Home Defect Bill Divides Nevada Lawmakers

May 18, 2009

Nevada senators and sssembly members are battling over a construction defect bill that has turned into one of the most contentious issues of the 2009 Nevada Legislature, now in its final weeks.

Senators voted 19-1 in mid-April for SB349, which would curtail homeowner lawsuits against builders and subcontractors — a priority for the powerful but struggling construction industry and a target for critics who say it unfairly limits homebuyers’ rights.

Since then, SB349 has been bottled up in the Assembly Judiciary Committee, chaired by Assemblyman Bernie Anderson, D-Sparks. Anderson has warned his panel members that some of their bills might die on a today’s deadline for action in Senate Judiciary, chaired by Sen. Terry Care, D-Las Vegas.

Among those Assembly-approved measures in Senate Judiciary is AB495, which would loosen caps on medical malpractice awards. It’s sought by trial lawyers — who oppose the construction defect bill.

Current construction defect law offers a process to avert full-blown litigation, known as Chapter 40 for its place in Nevada statutes. Builders and subcontractors say the current system is flooded with bogus claims and exorbitant legal fees and often impedes home repairs.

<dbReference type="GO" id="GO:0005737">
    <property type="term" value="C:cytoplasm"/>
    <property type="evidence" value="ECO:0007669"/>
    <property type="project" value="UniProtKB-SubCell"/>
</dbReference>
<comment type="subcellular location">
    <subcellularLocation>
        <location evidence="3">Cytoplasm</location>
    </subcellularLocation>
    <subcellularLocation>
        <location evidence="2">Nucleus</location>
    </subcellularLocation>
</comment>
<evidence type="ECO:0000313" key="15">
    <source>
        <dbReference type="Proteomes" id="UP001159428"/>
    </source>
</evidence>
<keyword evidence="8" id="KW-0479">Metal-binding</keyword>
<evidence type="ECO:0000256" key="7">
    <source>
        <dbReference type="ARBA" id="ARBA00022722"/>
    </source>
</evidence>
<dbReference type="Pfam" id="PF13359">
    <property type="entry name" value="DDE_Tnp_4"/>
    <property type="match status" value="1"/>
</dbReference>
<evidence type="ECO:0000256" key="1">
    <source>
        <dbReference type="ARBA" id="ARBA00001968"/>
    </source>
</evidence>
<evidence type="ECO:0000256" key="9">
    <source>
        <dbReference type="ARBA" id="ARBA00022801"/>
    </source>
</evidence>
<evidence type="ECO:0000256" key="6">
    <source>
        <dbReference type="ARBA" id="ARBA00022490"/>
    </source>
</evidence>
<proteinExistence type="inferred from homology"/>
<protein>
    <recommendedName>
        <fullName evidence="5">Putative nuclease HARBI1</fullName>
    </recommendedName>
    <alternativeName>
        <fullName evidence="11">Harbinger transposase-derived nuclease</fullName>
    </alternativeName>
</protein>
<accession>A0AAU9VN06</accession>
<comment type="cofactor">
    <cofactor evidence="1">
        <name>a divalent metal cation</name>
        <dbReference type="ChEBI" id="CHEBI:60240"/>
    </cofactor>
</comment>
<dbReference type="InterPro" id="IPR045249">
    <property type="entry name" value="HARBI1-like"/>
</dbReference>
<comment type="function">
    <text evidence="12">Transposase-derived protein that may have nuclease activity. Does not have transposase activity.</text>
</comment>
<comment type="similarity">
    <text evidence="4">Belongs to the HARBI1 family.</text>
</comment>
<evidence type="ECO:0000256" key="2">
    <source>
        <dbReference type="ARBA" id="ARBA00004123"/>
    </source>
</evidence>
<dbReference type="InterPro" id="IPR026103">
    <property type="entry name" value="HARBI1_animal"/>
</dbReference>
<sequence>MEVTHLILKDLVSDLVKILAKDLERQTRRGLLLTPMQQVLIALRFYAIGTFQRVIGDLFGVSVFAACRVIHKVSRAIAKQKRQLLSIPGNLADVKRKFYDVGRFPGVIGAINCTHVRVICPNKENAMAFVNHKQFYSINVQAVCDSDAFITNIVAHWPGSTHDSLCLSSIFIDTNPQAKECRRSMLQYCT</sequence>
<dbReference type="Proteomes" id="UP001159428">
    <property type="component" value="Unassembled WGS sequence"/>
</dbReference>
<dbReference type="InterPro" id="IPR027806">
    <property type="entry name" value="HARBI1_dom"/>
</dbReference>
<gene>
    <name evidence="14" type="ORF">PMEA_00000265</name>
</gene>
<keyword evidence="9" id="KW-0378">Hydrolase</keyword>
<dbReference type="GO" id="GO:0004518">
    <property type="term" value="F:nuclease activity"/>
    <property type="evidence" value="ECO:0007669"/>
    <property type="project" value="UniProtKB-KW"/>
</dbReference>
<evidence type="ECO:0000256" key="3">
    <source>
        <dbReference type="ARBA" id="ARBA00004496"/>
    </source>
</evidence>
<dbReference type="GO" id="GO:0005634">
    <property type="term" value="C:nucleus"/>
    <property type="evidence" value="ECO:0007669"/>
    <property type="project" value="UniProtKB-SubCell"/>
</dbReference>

Chapter 40 was a compromise passed during the 1990s building boom to create a process to resolve disputes before litigation. Under it, homeowners who sue can’t claim noneconomic damages, such as emotional distress or punitive damages.

On the other hand, builders are obligated to pay the homeowners’ costs of bringing lawsuits, provided homeowners agree to reasonable settlements.

The proposed legislation would more narrowly define a construction defect. To qualify as defective, a home would have to present “unreasonable risk of injury to a person or property.” Alternately, it would have to meet all of the following criteria: violate building codes, cause damage to the property, and be built in a manner not “good and workmanlike” according to industry standards.

Currently, just one of those criteria — violating a building code — needs to exist to mark a home as defective and qualify it for the Chapter 40 process.

The legislation would also eliminate a provision in the law that allows plaintiffs to collect “reasonable attorney’s fees.”

Topics Legislation Homeowners Construction Nevada

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